Dead Junipers- what next?


The new edge of the bed in the front yard- we’ll be adding some compost and lots of mulch.

Most people who know me would agree, that I don’t seem like the kind of person who would pound stakes into the ground, stretch out string between them, and then follow that string as a guide when making the edge of a  garden bed. I was a s surprised as anyone when I found myself doing just that this afternoon.

Yesterday evening, I was cleaning up the edge of the area where we took out the junipers (link) and I used the garden hose to kind of make a gently curving, voluptuous edge, nipping it in close to the faucet, easing it out near the corner of the house.

Then I thought about mowing that line. I thought about all the other curvy, sensual edges in the yard that have to be mowed, then edged. I decided it would be easier to make a straight edge, and let the plants be curvy.

The bed is about 20 feet long, and the outer line is 8 feet out from the house wall.  (when I said I was going to make the bed about 8 feet deep, DH had a moment where he thought I meant 8 feet from current ground level to top of bed.  No.) I bought 40 brick pavers, because I didn’t want to get out the measuring tape and then do math, so of course I have to pay for my laziness with another trip to the big box store.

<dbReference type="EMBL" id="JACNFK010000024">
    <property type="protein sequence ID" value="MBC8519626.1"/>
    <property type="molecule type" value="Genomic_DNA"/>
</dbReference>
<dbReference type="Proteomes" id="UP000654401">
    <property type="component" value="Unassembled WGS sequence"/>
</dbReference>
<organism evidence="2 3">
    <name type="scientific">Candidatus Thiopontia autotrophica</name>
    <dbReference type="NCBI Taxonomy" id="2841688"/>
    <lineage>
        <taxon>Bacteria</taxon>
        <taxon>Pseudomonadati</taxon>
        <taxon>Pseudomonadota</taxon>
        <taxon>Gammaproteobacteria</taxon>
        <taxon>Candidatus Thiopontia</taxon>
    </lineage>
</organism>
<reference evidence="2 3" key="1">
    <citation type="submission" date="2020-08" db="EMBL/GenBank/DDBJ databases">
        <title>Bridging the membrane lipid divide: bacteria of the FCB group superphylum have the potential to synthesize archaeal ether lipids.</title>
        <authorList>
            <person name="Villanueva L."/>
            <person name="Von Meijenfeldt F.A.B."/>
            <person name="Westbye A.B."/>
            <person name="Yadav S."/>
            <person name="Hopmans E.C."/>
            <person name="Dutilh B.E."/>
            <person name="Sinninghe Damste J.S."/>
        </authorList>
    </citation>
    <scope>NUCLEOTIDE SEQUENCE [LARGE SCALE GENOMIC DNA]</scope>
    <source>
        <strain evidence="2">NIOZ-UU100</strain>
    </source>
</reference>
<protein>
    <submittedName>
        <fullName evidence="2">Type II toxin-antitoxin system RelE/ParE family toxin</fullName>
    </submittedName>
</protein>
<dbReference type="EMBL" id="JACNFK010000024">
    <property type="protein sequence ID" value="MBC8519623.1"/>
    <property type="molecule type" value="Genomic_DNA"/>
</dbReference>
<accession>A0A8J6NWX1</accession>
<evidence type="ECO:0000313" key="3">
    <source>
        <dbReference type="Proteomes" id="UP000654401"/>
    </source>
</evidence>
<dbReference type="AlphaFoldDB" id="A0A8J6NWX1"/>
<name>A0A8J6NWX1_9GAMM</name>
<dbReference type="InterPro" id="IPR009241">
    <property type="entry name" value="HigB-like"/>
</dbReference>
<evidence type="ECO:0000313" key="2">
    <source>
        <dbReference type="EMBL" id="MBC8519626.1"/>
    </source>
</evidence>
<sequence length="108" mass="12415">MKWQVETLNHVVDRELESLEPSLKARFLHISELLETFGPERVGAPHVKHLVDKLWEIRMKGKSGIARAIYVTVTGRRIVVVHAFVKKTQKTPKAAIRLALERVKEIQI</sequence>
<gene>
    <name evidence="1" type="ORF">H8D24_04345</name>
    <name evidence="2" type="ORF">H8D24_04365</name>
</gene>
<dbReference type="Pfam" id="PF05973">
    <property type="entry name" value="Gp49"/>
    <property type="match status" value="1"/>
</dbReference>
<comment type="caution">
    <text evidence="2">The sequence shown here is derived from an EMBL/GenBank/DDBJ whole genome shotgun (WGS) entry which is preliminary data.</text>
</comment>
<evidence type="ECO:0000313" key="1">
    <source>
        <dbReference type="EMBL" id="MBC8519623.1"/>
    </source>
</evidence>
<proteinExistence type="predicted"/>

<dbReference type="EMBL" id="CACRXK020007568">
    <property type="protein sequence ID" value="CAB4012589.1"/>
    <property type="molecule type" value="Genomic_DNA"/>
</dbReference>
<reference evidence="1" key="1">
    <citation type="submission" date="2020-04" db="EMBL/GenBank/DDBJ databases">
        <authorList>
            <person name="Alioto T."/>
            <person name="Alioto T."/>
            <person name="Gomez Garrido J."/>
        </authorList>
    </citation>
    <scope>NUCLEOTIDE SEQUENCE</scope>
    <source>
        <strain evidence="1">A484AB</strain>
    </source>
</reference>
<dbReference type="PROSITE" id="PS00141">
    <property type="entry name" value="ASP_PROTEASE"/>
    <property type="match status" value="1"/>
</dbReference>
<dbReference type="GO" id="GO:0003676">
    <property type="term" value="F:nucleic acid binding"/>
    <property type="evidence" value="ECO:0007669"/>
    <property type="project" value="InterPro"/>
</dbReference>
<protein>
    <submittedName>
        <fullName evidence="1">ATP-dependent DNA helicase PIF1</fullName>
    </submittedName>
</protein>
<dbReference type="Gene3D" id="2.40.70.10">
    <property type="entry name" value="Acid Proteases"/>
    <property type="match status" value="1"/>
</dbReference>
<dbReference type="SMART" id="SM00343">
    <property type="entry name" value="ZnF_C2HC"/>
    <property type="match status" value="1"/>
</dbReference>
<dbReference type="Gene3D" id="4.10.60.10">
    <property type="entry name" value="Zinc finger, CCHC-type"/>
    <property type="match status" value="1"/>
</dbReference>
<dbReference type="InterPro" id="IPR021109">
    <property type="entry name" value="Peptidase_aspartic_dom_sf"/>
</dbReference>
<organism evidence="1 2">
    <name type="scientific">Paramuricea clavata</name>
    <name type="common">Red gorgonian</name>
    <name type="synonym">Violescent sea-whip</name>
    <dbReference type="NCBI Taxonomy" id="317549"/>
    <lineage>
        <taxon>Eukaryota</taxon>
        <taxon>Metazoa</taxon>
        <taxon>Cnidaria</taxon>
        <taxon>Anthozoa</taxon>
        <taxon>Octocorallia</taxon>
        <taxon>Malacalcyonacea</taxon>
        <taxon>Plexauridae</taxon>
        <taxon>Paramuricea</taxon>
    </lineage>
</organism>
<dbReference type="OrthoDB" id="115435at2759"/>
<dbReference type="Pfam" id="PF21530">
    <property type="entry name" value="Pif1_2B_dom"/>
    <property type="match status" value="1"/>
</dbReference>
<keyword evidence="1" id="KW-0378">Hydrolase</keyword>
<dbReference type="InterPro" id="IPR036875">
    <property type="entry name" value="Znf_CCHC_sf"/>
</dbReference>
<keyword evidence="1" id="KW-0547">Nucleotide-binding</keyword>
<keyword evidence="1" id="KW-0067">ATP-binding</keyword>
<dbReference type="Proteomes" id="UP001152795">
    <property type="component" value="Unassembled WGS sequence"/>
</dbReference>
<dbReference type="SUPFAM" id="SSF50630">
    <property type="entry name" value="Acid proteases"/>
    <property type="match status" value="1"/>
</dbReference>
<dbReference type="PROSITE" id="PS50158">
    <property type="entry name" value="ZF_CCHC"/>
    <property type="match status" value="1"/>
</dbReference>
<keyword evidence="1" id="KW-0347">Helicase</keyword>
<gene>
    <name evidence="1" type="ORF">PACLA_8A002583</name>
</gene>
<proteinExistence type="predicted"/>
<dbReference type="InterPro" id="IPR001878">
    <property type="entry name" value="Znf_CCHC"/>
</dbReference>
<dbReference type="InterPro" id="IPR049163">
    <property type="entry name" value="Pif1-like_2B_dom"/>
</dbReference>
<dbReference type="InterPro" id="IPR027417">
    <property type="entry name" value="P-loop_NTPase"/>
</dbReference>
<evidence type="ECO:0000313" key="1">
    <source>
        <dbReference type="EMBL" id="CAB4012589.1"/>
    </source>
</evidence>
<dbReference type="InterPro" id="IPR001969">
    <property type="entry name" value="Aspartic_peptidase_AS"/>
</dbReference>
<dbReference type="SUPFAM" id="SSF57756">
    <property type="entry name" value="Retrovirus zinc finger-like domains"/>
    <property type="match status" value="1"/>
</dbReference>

So, the plan:

buy more bricks

when there’s grass inside the line, pop it out and transplant it outside the line, when possible

pile on 2-4 inches of shredded wood mulch

when the weather cools, start transplanting the plants I want to move from the backyard

order bulbs

snake soaker hose around the bed

Plant list

Hazel bush (transplanted from nursery bed)

Sedum Autumn Joy (thanks, Sharon!)

Purple coneflower (divided from back yard)

Bearded Iris (divided from back yard)

Yarrow (divided from back yard)

Lamb’s Ear (divided from back yard)

Thyme (divided from back yard)

Comfrey (divided from back yard)

larkspur (seeds)

columbine (seeds)

lily (ordering- probably dark reds and oranges)

tulips (ordering, probably red and yellow triumph)

daffodil (basic yellow)